Candlemoth
sound she made was one of completeness.
        I
understood that sound, for I felt complete also. Whole and pure and satiated.
        Our
movement was in unison, a narrow dance, a soft ballet of sounds and emotions
and feelings, and all the fears I had possessed about such a moment seemed
irrelevant.
        And
though my eyes were closed I could see her, and her beauty was more
complete than I could ever have imagined.
        And
it was in that moment that I understood love.
        Love
more than life itself.
        And though
there would be times when I would think of Sheryl Rose and Linny Goldbourne,
there would never be a moment like the one I shared with Caroline Lanafeuille
that night in August when I was nineteen and the world seemed like heaven.
        
        
        Later
she left.
        She
left me there half-asleep.
        She
dressed. She leaned over me. She kissed my forehead, rested her hand on my
cheek, and then she left.
        I
heard the screen door downstairs, and though I wanted to lean up towards the
window and watch her cross the yard and start away towards the Lake, I did not.
        Could
not.
        I
never wished to remember her leaving.
        I
wanted my last abiding memory of Caroline Lanafeuille to be that moment I knew
I truly loved her.
        Nothing
else.
        I
would not see her for many, many years, when we both had changed irrevocably.
        I
would never really learn what her father had done that had taken her away, and
I said nothing to Nathan when he returned from the fall testimonials in
Charleston.
        I
believed that some things, just a handful, were for yourself and God alone.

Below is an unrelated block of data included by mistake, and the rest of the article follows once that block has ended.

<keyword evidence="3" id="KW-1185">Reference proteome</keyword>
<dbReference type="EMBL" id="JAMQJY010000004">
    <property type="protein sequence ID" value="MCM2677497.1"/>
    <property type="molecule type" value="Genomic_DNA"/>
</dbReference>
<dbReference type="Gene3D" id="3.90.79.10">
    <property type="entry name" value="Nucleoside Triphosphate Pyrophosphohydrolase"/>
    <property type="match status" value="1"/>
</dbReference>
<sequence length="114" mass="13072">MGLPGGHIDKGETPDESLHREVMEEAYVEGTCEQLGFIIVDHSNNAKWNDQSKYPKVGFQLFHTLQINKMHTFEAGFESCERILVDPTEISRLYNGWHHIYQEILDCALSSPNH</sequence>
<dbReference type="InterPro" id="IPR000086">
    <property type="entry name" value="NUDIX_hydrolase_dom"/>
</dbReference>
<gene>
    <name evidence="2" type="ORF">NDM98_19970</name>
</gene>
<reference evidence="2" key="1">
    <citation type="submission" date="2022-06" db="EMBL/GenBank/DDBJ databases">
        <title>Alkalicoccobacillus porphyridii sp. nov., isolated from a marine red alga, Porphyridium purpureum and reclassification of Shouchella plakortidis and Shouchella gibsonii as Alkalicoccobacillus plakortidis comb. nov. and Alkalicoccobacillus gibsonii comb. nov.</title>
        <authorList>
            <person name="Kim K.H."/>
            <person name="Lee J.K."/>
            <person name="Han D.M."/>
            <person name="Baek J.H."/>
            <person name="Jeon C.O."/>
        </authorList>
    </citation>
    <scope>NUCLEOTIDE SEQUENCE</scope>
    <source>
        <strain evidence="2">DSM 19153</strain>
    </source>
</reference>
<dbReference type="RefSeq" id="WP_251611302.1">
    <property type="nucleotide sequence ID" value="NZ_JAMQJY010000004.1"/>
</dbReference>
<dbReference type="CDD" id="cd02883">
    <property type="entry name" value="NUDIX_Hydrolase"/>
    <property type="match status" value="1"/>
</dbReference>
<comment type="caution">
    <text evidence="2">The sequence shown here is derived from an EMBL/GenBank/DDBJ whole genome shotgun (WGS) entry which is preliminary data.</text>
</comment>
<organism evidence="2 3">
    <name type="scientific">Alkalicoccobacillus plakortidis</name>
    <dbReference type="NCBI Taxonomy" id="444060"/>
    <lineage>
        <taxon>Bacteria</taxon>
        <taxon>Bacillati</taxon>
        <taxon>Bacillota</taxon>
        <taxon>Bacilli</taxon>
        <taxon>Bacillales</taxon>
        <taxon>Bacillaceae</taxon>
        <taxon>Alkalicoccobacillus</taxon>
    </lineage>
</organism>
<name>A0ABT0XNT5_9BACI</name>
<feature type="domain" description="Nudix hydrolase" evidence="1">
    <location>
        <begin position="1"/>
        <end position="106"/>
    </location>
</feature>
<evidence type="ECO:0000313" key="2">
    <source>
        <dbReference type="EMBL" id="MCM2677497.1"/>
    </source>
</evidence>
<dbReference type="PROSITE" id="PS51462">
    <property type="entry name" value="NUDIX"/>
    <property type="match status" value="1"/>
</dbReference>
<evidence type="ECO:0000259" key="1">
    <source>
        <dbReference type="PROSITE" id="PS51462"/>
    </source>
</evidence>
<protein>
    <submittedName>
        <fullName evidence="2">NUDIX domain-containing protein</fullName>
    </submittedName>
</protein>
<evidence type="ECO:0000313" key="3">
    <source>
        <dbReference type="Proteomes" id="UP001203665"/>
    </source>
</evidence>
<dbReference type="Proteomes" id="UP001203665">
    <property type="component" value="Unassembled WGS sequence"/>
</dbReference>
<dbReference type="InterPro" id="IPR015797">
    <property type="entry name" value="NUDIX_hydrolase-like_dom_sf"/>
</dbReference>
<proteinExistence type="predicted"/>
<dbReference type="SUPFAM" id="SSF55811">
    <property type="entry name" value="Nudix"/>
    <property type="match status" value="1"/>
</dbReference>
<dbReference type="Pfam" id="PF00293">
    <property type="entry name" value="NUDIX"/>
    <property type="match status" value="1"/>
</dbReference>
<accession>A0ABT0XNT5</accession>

----
        

Chapter Six
        
        In
November of 1965 the Army came to Greenleaf.
        Why
they chose Greenleaf I don't know, but they came, and with them a tent the size
of half a football field.
        They
sent out buses to bring people from the surrounding towns, and those people
came in their hundreds. They saw it perhaps as a family outing, and when they
arrived they found the Army had laid on fried chicken and corn and potato
salad.
        People
crowded into that tent, and like an evangelical gathering they sat and waited
for the Army man to arrive.
        Despite
the season it was warm, and soon that tent was like an oven, people fanning
themselves with the brochures they found on their seats. Children gathered in
small crowds along the edge of the tent, chattering and laughing and
squabbling.
        But
when the Army man arrived they were hushed and well-behaved.
        I sat
beside my ma, and to my left was Mrs. Chantry. In the row ahead Reverend and
Mrs. Verney sat, with Nathan between then.
         The
Army man was Sergeant Michael O'Donnelly of the Airborne
something-or-other. He told us to call him Sergeant Mike. They'd rigged up a loudspeaker
and his voice was clear and measured and precise. He'd done this before, many
times I was sure, for it was from places like Greenleaf and Myrtle Beach and
Orangeburg that LBJ's 35,000 men a month would come.
        They
would give fried chicken and corn and potato salad to America's parents, and in
return they would take their sons. Perhaps, to folk in Washington, it seemed a
fair exchange.
        Sergeant
Mike was a spirited speaker, a man of verve and passion. He believed in
America. He believed in the Constitution. He believed in freedom of speech and
the right to bear arms, and he was doing just fine until Karl Winterson who ran
the Radio Store asked him how many of our boys had died out there already.
        For a
heartbeat there was silence, a palpable tension within the acreage of that
tent. Inside that heartbeat it seemed we were all gathered beneath a single
blanket.
        And
then there was a child's voice from the side. A single child's voice that cut
through that moment and separated it like a razor. The moment split in half and
rolled each way like an orange on

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